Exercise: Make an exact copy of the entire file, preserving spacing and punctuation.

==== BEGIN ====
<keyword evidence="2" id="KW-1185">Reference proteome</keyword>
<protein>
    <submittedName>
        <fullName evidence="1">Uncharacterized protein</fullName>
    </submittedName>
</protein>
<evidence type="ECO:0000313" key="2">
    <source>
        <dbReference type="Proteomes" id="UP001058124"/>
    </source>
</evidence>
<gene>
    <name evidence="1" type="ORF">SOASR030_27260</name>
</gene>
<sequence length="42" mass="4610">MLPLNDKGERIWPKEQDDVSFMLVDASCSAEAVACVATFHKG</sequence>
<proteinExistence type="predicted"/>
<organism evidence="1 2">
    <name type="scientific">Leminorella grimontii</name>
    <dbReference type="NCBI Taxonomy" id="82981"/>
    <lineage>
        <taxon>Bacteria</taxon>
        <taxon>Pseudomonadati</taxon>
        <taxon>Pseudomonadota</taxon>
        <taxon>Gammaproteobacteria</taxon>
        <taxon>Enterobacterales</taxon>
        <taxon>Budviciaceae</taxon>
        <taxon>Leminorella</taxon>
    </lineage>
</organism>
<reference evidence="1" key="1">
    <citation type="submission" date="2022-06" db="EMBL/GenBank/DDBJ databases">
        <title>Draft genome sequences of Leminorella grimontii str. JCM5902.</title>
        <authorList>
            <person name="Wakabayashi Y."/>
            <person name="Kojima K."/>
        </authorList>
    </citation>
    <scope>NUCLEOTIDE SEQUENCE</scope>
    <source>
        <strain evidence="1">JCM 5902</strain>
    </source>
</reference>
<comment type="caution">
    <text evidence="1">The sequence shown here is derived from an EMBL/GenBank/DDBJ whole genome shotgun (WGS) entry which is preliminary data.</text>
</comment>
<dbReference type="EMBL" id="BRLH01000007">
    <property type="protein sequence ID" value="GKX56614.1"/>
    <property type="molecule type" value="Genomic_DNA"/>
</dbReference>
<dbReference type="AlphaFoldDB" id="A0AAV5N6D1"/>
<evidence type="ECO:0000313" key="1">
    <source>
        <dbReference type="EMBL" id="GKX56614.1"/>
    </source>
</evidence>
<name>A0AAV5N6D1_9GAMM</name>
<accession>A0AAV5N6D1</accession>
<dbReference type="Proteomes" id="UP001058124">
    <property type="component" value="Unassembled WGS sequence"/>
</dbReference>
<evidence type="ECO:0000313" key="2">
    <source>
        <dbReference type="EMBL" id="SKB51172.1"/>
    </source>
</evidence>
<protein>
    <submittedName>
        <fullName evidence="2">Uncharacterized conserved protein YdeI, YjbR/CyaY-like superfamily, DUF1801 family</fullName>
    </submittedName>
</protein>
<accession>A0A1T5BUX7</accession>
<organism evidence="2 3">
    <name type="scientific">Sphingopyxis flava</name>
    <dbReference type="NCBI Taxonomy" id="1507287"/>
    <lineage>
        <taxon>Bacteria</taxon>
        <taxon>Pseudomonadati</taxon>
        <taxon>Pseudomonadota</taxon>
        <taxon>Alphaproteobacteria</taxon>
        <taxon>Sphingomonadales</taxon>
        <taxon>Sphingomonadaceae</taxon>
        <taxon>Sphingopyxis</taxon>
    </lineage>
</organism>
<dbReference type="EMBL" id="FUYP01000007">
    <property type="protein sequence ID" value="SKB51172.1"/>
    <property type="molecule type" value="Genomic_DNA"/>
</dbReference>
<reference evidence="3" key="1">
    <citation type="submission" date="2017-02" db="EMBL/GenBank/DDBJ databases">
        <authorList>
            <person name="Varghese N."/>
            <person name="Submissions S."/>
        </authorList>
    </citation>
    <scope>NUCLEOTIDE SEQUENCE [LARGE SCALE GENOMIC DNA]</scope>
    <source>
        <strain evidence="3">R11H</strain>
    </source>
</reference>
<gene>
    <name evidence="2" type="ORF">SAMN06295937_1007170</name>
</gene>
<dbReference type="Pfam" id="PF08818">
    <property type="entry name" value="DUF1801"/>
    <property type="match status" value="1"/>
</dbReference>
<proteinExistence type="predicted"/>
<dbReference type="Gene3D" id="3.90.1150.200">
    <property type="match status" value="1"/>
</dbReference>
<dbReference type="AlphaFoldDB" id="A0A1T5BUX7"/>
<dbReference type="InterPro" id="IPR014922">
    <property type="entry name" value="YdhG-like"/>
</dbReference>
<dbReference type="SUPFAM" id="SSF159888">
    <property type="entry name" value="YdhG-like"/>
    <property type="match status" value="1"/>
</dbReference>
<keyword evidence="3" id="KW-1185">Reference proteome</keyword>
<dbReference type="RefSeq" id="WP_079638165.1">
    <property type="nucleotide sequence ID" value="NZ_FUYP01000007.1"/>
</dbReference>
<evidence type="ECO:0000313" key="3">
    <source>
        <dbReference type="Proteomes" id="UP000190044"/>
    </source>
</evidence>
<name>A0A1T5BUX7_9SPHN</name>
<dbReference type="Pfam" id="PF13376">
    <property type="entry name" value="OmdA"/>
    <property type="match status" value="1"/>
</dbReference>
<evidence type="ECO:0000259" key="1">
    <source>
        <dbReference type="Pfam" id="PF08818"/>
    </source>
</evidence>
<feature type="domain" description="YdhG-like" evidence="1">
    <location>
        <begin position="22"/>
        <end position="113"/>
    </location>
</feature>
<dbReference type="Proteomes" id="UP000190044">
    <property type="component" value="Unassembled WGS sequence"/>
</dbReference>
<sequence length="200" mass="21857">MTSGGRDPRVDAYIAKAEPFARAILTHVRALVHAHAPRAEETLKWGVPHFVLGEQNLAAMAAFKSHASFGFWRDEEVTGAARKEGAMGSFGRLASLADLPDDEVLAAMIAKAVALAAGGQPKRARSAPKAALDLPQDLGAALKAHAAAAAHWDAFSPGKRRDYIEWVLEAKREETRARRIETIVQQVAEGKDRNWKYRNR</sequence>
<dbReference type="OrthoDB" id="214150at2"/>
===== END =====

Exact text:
<keyword evidence="2" id="KW-1185">Reference proteome</keyword>
<protein>
    <submittedName>
        <fullName evidence="1">Uncharacterized protein</fullName>
    </submittedName>
</protein>
<evidence type="ECO:0000313" key="2">
    <source>
        <dbReference type="Proteomes" id="UP001058124"/>
    </source>
</evidence>
<gene>
    <name evidence="1" type="ORF">SOASR030_27260</name>
</gene>
<sequence length="42" mass="4610">MLPLNDKGERIWPKEQDDVSFMLVDASCSAEAVACVATFHKG</sequence>
<proteinExistence type="predicted"/>
<organism evidence="1 2">
    <name type="scientific">Leminorella grimontii</name>
    <dbReference type="NCBI Taxonomy" id="82981"/>
    <lineage>
        <taxon>Bacteria</taxon>
        <taxon>Pseudomonadati</taxon>
        <taxon>Pseudomonadota</taxon>
        <taxon>Gammaproteobacteria</taxon>
        <taxon>Enterobacterales</taxon>
        <taxon>Budviciaceae</taxon>
        <taxon>Leminorella</taxon>
    </lineage>
</organism>
<reference evidence="1" key="1">
    <citation type="submission" date="2022-06" db="EMBL/GenBank/DDBJ databases">
        <title>Draft genome sequences of Leminorella grimontii str. JCM5902.</title>
        <authorList>
            <person name="Wakabayashi Y."/>
            <person name="Kojima K."/>
        </authorList>
    </citation>
    <scope>NUCLEOTIDE SEQUENCE</scope>
    <source>
        <strain evidence="1">JCM 5902</strain>
    </source>
</reference>
<comment type="caution">
    <text evidence="1">The sequence shown here is derived from an EMBL/GenBank/DDBJ whole genome shotgun (WGS) entry which is preliminary data.</text>
</comment>
<dbReference type="EMBL" id="BRLH01000007">
    <property type="protein sequence ID" value="GKX56614.1"/>
    <property type="molecule type" value="Genomic_DNA"/>
</dbReference>
<dbReference type="AlphaFoldDB" id="A0AAV5N6D1"/>
<evidence type="ECO:0000313" key="1">
    <source>
        <dbReference type="EMBL" id="GKX56614.1"/>
    </source>
</evidence>
<name>A0AAV5N6D1_9GAMM</name>
<accession>A0AAV5N6D1</accession>
<dbReference type="Proteomes" id="UP001058124">
    <property type="component" value="Unassembled WGS sequence"/>
</dbReference>
<evidence type="ECO:0000313" key="2">
    <source>
        <dbReference type="EMBL" id="SKB51172.1"/>
    </source>
</evidence>
<protein>
    <submittedName>
        <fullName evidence="2">Uncharacterized conserved protein YdeI, YjbR/CyaY-like superfamily, DUF1801 family</fullName>
    </submittedName>
</protein>
<accession>A0A1T5BUX7</accession>
<organism evidence="2 3">
    <name type="scientific">Sphingopyxis flava</name>
    <dbReference type="NCBI Taxonomy" id="1507287"/>
    <lineage>
        <taxon>Bacteria</taxon>
        <taxon>Pseudomonadati</taxon>
        <taxon>Pseudomonadota</taxon>
        <taxon>Alphaproteobacteria</taxon>
        <taxon>Sphingomonadales</taxon>
        <taxon>Sphingomonadaceae</taxon>
        <taxon>Sphingopyxis</taxon>
    </lineage>
</organism>
<dbReference type="EMBL" id="FUYP01000007">
    <property type="protein sequence ID" value="SKB51172.1"/>
    <property type="molecule type" value="Genomic_DNA"/>
</dbReference>
<reference evidence="3" key="1">
    <citation type="submission" date="2017-02" db="EMBL/GenBank/DDBJ databases">
        <authorList>
            <person name="Varghese N."/>
            <person name="Submissions S."/>
        </authorList>
    </citation>
    <scope>NUCLEOTIDE SEQUENCE [LARGE SCALE GENOMIC DNA]</scope>
    <source>
        <strain evidence="3">R11H</strain>
    </source>
</reference>
<gene>
    <name evidence="2" type="ORF">SAMN06295937_1007170</name>
</gene>
<dbReference type="Pfam" id="PF08818">
    <property type="entry name" value="DUF1801"/>
    <property type="match status" value="1"/>
</dbReference>
<proteinExistence type="predicted"/>
<dbReference type="Gene3D" id="3.90.1150.200">
    <property type="match status" value="1"/>
</dbReference>
<dbReference type="AlphaFoldDB" id="A0A1T5BUX7"/>
<dbReference type="InterPro" id="IPR014922">
    <property type="entry name" value="YdhG-like"/>
</dbReference>
<dbReference type="SUPFAM" id="SSF159888">
    <property type="entry name" value="YdhG-like"/>
    <property type="match status" value="1"/>
</dbReference>
<keyword evidence="3" id="KW-1185">Reference proteome</keyword>
<dbReference type="RefSeq" id="WP_079638165.1">
    <property type="nucleotide sequence ID" value="NZ_FUYP01000007.1"/>
</dbReference>
<evidence type="ECO:0000313" key="3">
    <source>
        <dbReference type="Proteomes" id="UP000190044"/>
    </source>
</evidence>
<name>A0A1T5BUX7_9SPHN</name>
<dbReference type="Pfam" id="PF13376">
    <property type="entry name" value="OmdA"/>
    <property type="match status" value="1"/>
</dbReference>
<evidence type="ECO:0000259" key="1">
    <source>
        <dbReference type="Pfam" id="PF08818"/>
    </source>
</evidence>
<feature type="domain" description="YdhG-like" evidence="1">
    <location>
        <begin position="22"/>
        <end position="113"/>
    </location>
</feature>
<dbReference type="Proteomes" id="UP000190044">
    <property type="component" value="Unassembled WGS sequence"/>
</dbReference>
<sequence length="200" mass="21857">MTSGGRDPRVDAYIAKAEPFARAILTHVRALVHAHAPRAEETLKWGVPHFVLGEQNLAAMAAFKSHASFGFWRDEEVTGAARKEGAMGSFGRLASLADLPDDEVLAAMIAKAVALAAGGQPKRARSAPKAALDLPQDLGAALKAHAAAAAHWDAFSPGKRRDYIEWVLEAKREETRARRIETIVQQVAEGKDRNWKYRNR</sequence>
<dbReference type="OrthoDB" id="214150at2"/>